George Orwell’s 42 different covers for 1984


As a self-published author changing your book cover for your ebook or paperaback can be daunting. You don’t have anyone to really compare yourself against; how often have the best sellers changed their covers?

If the cover works and the book sells, why change it?

There are a lot of different reasons, but today to help put your questioning mind at ease I want to share with you the many different book covers for George Orwell’s 1984. A classic, a trend setting piece of literature, ground breaking in its prophecy.

While you browse the book covers I want you to ask yourself these questions:

  • Can you guess when the book cover was published?
  • What part of the design tells you it’s from a particular era?
  • What parts of the design are trends, which are now considered unfashionable?

  • What does each book cover say about the book? Does it convey the message of what the book is about?
  • Is there anything on the cover which shows what the book is actually about? I.e.: Is there a literal image of what’s going on inside the book, on the outside, or is it more symbolic?
  • How do you think the book would sell with each different cover, in today’s publishing industry?
  • Can you find the one that was designed after the film release?
  • Can you find the one that was designed by Shephard Fairey, the designer who did the Obama Hope poster?
  • If these covers were shared in the self-publishing industry, what sort of feedback do you think other authors would share? “Is the title big enough for the thumbnail?” “Does it speak of it’s genre?” “Does it say enough about the book? Is it too different?”
  • What is your favourite cover, and why?


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penguin-1984

This last book cover version is my favourite. It is a multi-layered concept designed by David Pearson, and this is what he says:

The new cover design is part of Penguin’s ‘Great Orwell’ series, a re-release of five of Orwell’s greatest works. Pearson and his team designed all five covers for the ‘Great Orwell’ editions, and although Pearson refers toNineteen Eighty-Four as the ‘risk taker of the series,’ each of the re-booted cover designs stands out as fresh and thought-provoking. When PSFK asked Pearson about the bold choice for Nineteen Eighty-Four, he told us his inspiration was ‘born out of altering/erasing the identity of the book,’ adding, ‘using classic Penguin livery – which everyone knows and understands – allowed for this sort of fun and games — I would argue that the idea wouldn’t work otherwise.’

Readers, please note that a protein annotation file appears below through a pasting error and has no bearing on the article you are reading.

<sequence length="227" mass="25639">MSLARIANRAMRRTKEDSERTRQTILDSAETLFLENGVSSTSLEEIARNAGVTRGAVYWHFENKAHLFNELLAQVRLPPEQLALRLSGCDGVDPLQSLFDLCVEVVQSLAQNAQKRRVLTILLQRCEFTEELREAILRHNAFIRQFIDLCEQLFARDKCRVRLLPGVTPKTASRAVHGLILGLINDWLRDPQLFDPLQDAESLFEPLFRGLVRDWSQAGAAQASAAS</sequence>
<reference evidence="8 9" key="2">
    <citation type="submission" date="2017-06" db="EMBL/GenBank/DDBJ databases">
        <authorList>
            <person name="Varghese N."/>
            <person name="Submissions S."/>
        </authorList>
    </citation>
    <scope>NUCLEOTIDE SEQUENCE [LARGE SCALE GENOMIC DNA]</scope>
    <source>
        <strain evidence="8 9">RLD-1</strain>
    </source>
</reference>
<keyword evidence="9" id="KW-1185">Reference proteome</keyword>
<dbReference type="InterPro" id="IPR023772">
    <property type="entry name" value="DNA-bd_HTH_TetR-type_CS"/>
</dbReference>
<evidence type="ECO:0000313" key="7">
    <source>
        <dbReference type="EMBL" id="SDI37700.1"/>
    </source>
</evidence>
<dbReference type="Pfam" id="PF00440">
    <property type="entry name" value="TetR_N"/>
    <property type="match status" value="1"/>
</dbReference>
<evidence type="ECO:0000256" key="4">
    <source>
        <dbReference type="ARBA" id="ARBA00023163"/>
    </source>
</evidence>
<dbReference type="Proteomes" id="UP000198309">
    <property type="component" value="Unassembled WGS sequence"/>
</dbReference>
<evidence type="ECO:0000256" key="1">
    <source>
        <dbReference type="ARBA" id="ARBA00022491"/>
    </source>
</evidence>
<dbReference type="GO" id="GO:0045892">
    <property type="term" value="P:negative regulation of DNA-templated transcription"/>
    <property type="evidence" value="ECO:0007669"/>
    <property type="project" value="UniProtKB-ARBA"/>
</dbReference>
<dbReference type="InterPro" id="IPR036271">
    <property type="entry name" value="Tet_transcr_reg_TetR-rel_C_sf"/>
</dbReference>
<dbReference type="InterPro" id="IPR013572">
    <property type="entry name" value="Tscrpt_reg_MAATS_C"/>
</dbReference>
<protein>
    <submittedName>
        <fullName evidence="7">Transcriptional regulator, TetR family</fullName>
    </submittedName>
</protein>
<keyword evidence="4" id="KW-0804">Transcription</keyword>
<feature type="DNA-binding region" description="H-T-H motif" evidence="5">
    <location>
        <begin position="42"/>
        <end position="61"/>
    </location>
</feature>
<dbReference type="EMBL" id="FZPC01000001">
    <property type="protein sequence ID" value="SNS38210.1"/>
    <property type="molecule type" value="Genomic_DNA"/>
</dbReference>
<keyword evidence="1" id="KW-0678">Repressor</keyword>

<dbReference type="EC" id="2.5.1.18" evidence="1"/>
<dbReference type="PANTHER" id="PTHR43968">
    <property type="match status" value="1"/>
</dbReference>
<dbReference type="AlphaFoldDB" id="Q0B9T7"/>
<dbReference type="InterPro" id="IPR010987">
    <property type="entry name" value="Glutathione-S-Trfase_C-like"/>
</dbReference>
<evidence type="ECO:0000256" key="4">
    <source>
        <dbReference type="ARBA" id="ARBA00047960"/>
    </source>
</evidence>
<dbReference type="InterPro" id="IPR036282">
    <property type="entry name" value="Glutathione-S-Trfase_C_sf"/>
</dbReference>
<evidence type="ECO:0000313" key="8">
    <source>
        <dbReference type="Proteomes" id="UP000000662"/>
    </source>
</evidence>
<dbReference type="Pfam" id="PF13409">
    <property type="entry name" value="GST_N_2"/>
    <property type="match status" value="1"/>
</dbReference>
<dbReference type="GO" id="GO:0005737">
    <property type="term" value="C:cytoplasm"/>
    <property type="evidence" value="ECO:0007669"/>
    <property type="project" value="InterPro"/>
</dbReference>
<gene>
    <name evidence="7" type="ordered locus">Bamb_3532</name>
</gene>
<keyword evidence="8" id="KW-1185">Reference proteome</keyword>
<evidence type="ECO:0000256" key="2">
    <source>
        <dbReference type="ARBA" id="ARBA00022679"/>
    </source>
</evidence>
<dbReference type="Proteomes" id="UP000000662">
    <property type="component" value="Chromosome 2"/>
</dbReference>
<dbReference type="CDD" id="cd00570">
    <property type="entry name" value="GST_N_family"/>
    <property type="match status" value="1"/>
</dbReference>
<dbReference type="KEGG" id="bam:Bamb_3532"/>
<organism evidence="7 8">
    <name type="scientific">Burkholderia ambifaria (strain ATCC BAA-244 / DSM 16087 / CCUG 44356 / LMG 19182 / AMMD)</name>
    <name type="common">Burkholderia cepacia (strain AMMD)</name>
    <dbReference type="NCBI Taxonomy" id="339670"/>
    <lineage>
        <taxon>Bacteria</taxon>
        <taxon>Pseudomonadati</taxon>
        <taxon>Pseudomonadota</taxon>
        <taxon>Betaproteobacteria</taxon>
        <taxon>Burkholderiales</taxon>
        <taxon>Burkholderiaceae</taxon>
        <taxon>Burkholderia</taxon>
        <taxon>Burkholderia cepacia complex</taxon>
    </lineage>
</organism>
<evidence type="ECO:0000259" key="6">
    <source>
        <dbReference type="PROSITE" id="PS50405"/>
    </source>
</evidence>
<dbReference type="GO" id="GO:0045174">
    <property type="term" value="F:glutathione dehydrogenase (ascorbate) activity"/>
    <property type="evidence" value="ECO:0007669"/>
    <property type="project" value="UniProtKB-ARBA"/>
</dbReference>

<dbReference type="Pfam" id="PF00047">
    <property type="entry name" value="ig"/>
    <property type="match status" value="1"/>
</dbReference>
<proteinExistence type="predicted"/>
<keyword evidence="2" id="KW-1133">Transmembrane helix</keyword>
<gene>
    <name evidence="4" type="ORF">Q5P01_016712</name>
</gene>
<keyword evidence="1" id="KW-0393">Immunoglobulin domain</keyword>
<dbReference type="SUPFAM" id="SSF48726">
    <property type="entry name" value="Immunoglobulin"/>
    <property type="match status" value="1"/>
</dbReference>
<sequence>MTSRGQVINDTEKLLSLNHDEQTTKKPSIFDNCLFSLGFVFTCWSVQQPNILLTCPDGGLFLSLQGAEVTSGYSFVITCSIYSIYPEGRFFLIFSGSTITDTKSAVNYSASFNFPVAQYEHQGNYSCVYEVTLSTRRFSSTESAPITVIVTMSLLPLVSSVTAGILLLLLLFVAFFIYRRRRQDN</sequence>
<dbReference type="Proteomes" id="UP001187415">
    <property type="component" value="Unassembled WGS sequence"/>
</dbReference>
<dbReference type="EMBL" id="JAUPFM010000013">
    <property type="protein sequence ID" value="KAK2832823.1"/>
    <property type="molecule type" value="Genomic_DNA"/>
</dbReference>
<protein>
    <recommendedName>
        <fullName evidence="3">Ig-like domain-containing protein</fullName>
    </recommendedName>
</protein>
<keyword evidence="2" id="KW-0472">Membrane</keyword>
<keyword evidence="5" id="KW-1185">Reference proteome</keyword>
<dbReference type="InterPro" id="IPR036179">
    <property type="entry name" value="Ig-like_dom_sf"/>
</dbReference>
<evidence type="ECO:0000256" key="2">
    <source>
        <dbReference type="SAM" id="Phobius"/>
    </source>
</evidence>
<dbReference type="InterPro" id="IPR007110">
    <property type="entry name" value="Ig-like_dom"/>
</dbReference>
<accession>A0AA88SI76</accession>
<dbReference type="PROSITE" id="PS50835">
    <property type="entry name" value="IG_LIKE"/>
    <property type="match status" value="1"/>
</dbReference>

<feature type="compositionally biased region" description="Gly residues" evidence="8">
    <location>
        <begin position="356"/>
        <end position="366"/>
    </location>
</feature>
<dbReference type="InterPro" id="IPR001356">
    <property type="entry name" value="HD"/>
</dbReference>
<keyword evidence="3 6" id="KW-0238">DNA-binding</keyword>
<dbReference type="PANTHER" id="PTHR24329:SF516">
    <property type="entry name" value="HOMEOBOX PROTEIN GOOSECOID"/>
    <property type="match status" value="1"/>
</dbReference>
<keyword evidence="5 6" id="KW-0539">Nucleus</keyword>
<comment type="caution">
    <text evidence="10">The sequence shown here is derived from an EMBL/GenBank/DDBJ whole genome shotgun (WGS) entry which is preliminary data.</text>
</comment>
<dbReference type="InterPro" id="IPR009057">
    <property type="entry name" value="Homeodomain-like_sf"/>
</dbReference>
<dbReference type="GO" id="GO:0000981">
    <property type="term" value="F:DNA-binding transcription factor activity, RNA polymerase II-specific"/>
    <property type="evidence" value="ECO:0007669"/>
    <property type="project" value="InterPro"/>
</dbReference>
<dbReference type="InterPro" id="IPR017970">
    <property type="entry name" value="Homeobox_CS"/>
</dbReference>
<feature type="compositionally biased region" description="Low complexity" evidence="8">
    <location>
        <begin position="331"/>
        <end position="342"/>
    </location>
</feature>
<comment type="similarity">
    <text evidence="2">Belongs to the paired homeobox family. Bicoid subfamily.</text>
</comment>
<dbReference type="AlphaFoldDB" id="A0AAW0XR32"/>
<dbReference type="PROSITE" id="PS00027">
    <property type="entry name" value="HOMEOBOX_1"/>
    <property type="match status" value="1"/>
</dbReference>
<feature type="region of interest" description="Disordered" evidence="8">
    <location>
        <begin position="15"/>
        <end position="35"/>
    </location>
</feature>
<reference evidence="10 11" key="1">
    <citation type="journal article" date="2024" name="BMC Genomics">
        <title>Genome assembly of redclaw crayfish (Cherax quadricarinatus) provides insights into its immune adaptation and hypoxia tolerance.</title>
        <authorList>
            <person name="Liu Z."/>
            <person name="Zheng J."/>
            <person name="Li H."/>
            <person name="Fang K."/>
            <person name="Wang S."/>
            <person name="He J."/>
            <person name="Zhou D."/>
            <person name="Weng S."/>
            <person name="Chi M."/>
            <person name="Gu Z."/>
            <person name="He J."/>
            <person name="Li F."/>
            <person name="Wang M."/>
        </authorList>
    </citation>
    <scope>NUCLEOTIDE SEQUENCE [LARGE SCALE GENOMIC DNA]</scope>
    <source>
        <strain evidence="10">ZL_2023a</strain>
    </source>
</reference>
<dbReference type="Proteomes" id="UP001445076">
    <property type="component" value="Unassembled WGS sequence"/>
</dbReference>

This is why this book cover is my favourite, not just in this series but is in my top 5 across the board of book cover design:

  1. The concept: Penguin produces books that are considered classics, educational, and famous. THIS book in particular forces the reader to challenge their thinking, and the thinking of society around them. Pearson has used our real life experience with Penguin to transcend us into the book.
  2. By picking up the book to find out more we are going against group think and Big Brother.
  3. It is immediately eye catching and stands out amongst its competition.
  4. It is bold and intriguing
  5. It tells us what the book is about in simplest terms.

Even the most famous books go through major redesigns, from limited editions to scrappy high school paperbacks, from western culture design to European and Asian influences.

So when you think about if you should go for another redesign, ask yourself the same questions you asked when looking at the Orwell covers. Can you guess when the cover is published? Does it use trend style design, or is it timeless? Is it symbolic or literal, and what is more appropriate for your story?

 What are your thoughts on multiple cover design for a book? Should there be a limit, or different designs for different countries?

 

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